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Court of Appeal, Fourth District, Division 2, California.

PEOPLE of the State of California, Plaintiff and Respondent, v. Ronald Lee BREAULT, Defendant and Appellant.

No. E005997.

Decided: July 30, 1990

 Montie M. Reynolds, Pasadena, under appointment by the Court of Appeal, for defendant and appellant. John K. Van de Kamp, Atty. Gen., Richard B. Iglehart, Chief Asst. Atty. Gen., Harley D. Mayfield, Sr. Asst. Atty. Gen., Jay M. Bloom and Gil P. Gonzalez, Deputy Attys. Gen., for plaintiff and respondent.


A jury found Ronald Lee Breault guilty in count I of transportation of methamphetamine (Health & Saf. Code, § 11379) and in count IV of cultivation of marijuana (Health & Saf. Code, § 11358).   The jury acquitted Breault in count II of possession for sale of methamphetamine (Health & Saf. Code, § 11378) and in count III of possession of marijuana (Health & Saf. Code, § 11357).   The trial court sentenced Breault to three years for count I and to a concurrent term of two years for count IV.

On appeal, Breault contends that the trial court erred in denying his motion to suppress evidence and abused its discretion in failing to sever counts I, II and III from count IV;  that his admissions were coerced and should have been excluded;  that the evidence was insufficient to support his convictions;  and that his conviction on count I should be set aside because it is irreconcilable with his acquittal on count III.   Appellate counsel raises additional contentions in a petition for rehearing.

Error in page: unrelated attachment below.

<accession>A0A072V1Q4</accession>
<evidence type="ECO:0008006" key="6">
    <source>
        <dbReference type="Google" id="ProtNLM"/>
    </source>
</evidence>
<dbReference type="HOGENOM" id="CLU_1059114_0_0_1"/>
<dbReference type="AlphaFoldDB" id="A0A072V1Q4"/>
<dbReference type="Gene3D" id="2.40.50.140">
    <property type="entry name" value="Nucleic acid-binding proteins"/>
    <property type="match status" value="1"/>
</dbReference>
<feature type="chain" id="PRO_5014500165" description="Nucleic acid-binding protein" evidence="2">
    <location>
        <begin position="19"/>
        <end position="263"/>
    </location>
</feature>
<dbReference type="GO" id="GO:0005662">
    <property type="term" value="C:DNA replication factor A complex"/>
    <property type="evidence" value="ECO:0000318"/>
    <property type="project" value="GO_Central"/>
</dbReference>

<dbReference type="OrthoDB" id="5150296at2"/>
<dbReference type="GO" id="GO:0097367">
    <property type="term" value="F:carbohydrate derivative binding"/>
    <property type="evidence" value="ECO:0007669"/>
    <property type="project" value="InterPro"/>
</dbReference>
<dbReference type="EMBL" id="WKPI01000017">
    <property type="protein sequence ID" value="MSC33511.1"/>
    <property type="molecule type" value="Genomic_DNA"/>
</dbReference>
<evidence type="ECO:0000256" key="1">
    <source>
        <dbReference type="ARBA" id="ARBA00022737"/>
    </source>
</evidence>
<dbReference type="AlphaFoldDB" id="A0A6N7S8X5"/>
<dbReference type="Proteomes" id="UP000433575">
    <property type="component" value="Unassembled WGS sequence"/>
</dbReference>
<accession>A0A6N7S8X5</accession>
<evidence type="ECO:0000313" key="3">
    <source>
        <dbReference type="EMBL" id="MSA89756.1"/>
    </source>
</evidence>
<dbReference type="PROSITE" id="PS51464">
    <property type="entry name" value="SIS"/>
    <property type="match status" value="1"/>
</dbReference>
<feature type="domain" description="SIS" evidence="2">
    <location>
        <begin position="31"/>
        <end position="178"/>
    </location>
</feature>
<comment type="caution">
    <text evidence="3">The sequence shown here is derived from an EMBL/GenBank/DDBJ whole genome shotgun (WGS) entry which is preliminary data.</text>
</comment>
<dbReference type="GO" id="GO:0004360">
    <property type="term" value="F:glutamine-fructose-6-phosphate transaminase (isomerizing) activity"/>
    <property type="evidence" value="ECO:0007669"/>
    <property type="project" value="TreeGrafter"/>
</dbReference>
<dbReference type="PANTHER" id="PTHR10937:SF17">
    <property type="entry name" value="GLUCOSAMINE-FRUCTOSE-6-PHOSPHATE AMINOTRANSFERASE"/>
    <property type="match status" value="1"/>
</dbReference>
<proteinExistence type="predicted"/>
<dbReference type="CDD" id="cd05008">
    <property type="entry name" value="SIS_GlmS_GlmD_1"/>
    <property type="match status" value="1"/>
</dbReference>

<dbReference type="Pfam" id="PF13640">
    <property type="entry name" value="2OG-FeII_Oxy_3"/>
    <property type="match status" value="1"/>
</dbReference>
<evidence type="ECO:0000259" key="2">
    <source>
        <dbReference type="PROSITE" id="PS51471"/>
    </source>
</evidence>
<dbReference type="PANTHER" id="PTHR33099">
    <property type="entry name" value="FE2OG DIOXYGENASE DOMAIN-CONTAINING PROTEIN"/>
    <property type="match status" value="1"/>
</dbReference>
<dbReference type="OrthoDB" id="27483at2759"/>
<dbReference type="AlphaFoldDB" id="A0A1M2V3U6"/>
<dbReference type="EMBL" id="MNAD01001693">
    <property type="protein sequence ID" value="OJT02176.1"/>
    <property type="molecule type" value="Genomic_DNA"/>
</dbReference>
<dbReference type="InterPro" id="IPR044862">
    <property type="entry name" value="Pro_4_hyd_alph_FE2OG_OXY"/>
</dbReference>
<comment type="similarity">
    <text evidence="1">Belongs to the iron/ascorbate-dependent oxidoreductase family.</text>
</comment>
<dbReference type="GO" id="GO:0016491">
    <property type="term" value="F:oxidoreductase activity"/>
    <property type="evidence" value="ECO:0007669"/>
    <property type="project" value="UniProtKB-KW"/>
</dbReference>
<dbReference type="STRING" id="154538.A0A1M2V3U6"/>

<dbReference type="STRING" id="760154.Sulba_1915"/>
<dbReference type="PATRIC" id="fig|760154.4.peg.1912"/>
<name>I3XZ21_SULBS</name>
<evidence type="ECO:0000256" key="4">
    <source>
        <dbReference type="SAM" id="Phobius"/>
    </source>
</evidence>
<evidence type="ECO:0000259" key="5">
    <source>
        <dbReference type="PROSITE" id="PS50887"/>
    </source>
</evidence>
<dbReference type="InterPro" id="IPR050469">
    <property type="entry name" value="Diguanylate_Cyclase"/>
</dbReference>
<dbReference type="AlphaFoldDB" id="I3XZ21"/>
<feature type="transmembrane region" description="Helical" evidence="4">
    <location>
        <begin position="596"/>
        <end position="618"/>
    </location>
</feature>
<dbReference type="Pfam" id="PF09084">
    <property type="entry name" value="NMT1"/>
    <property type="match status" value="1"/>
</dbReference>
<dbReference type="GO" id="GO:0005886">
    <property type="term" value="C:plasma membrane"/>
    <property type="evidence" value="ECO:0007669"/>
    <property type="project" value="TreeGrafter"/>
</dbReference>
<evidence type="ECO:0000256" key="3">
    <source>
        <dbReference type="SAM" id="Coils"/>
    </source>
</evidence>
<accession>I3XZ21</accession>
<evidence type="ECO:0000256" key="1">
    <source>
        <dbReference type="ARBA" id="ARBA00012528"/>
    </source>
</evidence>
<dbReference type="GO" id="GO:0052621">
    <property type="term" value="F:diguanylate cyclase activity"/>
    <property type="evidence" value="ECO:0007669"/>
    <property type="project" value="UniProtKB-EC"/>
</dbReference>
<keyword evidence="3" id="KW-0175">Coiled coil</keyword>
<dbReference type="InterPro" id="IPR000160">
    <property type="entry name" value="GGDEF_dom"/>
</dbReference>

Count IV.   On November 2, 1987, Deputy Sawicki went to Breault's house to take Emily P. into protective custody under Welfare and Institutions Code section 300.   Emily, a juvenile who had been staying at Breault's house, was pregnant and had not received proper medical attention.   Sawicki told Emily he would take her to the Hemet sheriff's station.   She asked to get her things, and Sawicki accompanied her into the house.   Emily walked through the bathroom into another room.   Sawicki followed her into the bathroom and saw four marijuana plants growing in plastic pots in the bathtub.   Emily told Sawicki that Breault had been watering the plants for someone else.   Sawicki took the plants into evidence.   That evening, other deputies went to Breault's house, searched the house and asked Breault about the plants.   Breault admitted they were his.

Counts I–III.   On November 5, 1987, Deputy Koepp was driving in a remote rural area when a pickup truck passed him going in the opposite direction.   Koepp made a U-turn and followed the pickup.   The passenger in the pickup stuck his right arm out the window and tossed three baggies into some bushes by the roadside.   The pickup accelerated from 15 or 20 miles per hour to 55 or 60 miles per hour.   Koepp called for a backup and then stopped the pickup.   Breault was driving, and Koepp recognized the passenger as Manford Nickerson, who had several outstanding warrants and was wanted for narcotics violations.   Koepp noticed an odor of acetone and ether coming from the pickup.   From his training and experience, he associated the odor with freshly manufactured methamphetamine.   Koepp retrieved the three baggies that had been tossed from the pickup.   One contained marijuana;  the others contained methamphetamine which appeared fresh, in that it was still damp and smelled of solvents.